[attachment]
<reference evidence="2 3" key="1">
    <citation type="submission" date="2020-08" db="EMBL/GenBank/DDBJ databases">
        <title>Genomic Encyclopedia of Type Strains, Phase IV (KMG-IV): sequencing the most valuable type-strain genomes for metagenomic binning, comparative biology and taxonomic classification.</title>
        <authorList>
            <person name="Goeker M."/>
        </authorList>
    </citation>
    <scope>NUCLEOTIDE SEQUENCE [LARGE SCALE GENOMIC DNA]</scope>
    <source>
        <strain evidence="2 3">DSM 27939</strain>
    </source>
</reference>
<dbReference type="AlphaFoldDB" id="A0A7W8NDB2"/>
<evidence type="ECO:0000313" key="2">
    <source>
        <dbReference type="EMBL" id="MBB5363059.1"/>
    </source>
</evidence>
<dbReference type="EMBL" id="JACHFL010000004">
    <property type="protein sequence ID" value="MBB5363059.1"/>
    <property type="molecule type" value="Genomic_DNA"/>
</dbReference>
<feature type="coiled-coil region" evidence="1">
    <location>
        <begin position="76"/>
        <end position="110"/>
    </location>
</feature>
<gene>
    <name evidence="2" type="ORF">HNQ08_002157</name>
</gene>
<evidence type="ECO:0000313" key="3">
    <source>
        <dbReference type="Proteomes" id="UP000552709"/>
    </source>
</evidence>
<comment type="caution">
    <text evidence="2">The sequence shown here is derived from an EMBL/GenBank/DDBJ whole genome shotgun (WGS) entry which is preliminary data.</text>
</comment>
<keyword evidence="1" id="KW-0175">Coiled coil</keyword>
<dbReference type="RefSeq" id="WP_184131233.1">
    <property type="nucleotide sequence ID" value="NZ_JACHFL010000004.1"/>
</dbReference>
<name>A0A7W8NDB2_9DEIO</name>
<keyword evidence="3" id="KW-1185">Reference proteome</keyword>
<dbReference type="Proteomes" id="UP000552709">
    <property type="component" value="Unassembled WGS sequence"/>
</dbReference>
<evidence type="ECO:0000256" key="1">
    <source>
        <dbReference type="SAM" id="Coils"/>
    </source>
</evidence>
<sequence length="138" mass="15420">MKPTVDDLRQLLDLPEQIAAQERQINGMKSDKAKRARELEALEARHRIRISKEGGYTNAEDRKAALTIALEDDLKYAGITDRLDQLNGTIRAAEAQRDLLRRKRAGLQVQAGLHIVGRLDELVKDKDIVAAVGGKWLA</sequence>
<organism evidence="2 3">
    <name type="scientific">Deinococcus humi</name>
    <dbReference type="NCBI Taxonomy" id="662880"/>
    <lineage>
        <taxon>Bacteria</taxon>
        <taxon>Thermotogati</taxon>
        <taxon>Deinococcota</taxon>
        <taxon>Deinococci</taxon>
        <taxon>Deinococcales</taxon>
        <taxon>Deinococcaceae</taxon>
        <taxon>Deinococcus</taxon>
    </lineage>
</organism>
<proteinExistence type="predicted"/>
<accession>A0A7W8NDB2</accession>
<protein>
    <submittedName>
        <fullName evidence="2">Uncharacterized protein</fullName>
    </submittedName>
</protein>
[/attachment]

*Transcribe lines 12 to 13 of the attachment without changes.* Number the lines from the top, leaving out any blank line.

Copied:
</reference>
<dbReference type="AlphaFoldDB" id="A0A7W8NDB2"/>